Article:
The study did not examine dependence on alcohol, cocaine or other substances. Yet smoking is at least as hard to quit as any other habit, and it probably involves the same brain circuits, experts said. Most smokers who manage to quit do so only after repeated attempts, and the craving for cigarettes usually lasts for years, if not a lifetime.

“This is the first time we’ve shown anything like this, that damage to a specific brain area could remove the problem of addiction entirely,” said Dr. Nora Volkow, director of the National Institute on Drug Abuse, which financed the study, along with the National Institute of Neurological Disorders and Stroke. “It’s absolutely mind-boggling.”

Others cautioned that scientists still knew little about the widely distributed neural networks involved in sustaining habits.

“One has to be careful not to extrapolate too much based on brain injuries to what’s going on in all addictive behavior, in healthy brains,” said Dr. Martin Paulus, a psychiatric researcher at the University of California, San Diego, and the San Diego V.A. Medical Center. Still, Dr. Paulus said, the study “opens up a whole new way to think about addiction.”

The researchers, from the University of Iowa and the University of Southern California, examined 32 former smokers, all of whom had suffered a brain injury. The men and women were lucid enough to answer a battery of questions about their habits, and to rate how hard it was to quit and the strength of their subsequent urges to smoke.

They all had smoked at least five cigarettes a day for two years or more, and 16 of them said they had quit with ease, losing their cravings entirely.

The researchers performed M.R.I. scans on all of the patients’ brains to specify the location and extent of each injury.

They found that the 16 who had quit easily were far more likely to have an injury to their insula than to any other area. The researchers found no association between a diminished urge to smoke and injuries to other regions of the brain, including tissue surrounding the insula.

“There’s a whole neural circuit critical to maintaining addiction, but if you knock out this one area, it appears to wipe out the behavior,” said Dr. Antoine Bechara, a senior author of the new paper, who is a neuroscientist at the Brain and Creativity Institute at U.S.C. His co-authors were Dr. Hanna Damasio, also of U.S.C., and Nasir Naqvi and David Rudrauf of the University of Iowa.

The patients’ desire to eat, by contrast, was intact. This suggests, the authors wrote, that the insula is critical for behaviors whose bodily effects become pleasurable because they are learned, like cigarette smoking.

The insula, for years a wallflower of brain anatomy, has emerged as a region of interest based in part on recent work by Dr. Antonio Damasio, a neurologist and director of the Brain and Creativity Institute. The insula has widely distributed connections, both in the thinking cortex above, and down below in subcortical areas, like the brain stem, that maintain heart rate, blood pressure and body temperature, the body’s primal survival systems.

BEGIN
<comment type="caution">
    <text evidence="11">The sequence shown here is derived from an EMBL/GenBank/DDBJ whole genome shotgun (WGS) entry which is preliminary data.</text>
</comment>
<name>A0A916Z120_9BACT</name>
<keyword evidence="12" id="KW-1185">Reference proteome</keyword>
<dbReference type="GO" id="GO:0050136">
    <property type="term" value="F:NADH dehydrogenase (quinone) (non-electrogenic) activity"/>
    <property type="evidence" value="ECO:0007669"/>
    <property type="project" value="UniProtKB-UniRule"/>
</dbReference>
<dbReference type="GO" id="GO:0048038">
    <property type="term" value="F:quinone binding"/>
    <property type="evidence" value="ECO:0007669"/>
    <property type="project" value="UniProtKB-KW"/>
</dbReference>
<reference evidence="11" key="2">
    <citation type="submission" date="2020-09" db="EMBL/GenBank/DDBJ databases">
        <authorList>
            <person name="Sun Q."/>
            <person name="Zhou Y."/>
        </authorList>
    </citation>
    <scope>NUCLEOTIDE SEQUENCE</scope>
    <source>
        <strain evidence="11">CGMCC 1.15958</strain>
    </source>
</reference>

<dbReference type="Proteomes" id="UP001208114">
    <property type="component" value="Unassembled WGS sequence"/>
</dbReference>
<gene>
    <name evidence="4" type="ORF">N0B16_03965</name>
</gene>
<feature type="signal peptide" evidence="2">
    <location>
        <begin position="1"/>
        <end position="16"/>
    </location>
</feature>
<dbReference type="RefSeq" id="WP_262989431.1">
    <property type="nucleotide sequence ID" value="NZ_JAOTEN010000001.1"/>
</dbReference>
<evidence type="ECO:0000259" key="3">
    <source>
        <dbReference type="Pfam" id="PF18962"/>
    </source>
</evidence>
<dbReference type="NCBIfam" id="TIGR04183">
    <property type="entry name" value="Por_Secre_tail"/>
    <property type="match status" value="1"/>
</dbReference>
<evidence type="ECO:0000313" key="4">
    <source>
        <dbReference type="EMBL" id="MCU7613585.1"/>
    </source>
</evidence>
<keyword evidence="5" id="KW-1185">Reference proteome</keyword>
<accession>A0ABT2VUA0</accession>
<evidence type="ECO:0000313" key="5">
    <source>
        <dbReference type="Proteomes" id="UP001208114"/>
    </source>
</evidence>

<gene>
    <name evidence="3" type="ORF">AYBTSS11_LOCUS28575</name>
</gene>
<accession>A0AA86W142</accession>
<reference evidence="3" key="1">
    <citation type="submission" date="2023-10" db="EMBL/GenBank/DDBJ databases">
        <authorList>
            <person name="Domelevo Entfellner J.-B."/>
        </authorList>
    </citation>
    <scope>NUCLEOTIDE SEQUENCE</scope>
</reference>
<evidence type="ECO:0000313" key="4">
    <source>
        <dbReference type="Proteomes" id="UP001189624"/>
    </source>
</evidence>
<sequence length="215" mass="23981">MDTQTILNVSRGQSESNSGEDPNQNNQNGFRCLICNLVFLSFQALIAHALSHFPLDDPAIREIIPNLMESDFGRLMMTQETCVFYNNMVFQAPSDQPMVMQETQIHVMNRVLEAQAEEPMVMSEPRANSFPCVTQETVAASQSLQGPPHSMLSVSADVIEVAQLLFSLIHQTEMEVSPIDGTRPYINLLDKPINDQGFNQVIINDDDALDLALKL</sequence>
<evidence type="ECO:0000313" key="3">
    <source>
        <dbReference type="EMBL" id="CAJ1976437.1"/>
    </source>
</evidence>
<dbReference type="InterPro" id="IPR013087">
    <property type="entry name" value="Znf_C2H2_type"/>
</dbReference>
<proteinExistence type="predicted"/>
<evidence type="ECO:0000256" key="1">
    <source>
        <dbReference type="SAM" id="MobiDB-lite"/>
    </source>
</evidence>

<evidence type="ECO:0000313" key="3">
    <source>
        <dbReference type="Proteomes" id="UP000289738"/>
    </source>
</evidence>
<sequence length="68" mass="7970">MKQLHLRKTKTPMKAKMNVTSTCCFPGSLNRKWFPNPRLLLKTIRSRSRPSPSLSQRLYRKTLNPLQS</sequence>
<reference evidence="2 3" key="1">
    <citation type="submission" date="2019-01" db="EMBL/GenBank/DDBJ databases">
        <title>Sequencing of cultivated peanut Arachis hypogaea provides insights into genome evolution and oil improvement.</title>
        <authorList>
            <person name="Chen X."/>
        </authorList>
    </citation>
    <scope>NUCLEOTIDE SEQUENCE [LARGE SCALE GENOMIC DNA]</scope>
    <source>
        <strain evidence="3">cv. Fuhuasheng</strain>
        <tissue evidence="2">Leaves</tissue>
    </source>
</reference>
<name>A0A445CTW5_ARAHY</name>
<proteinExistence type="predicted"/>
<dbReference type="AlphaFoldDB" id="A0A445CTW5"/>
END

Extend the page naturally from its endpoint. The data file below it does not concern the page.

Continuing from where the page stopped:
Based on his studies and others’, Dr. Damasio argues that the insula, in effect, maps these signals from the body’s physical plant, and integrates them so the conscious brain can interpret them as a coherent emotion.

The system works from the bottom up. First, the body senses cues in the outside world, and responds. The heart rate might elevate at the sight of a stranger’s angry face, for example; other muscles might relax in response to a pleasant whiff of smoke.

All of this happens instantaneously and unconsciously, Dr. Damasio said — until the insula integrates the information and makes it readable to the conscious regions of the brain.

“In a sense it’s not surprising that the insula is an important part of this circuit maintaining addiction, because we realized some years ago that it was going to be a critical platform for emotions,” Dr. Damasio said in a telephone interview. “It is on this platform that we first anticipate pain and pleasure, not just smoking but eating chocolate, drinking a glass of wine, all of it.”

This explains why cravings are so physical, and so hard to shake, he said: they have taken hold in the visceral reaches of the body well before they are even conscious.

Other researchers have found that the insula is activated in unpleasant circumstances, like a bad smell or the anticipation of a painful shock, or even in shoppers when they see a price that seems too high. Damage to the insula is associated with slight impairment of some social function.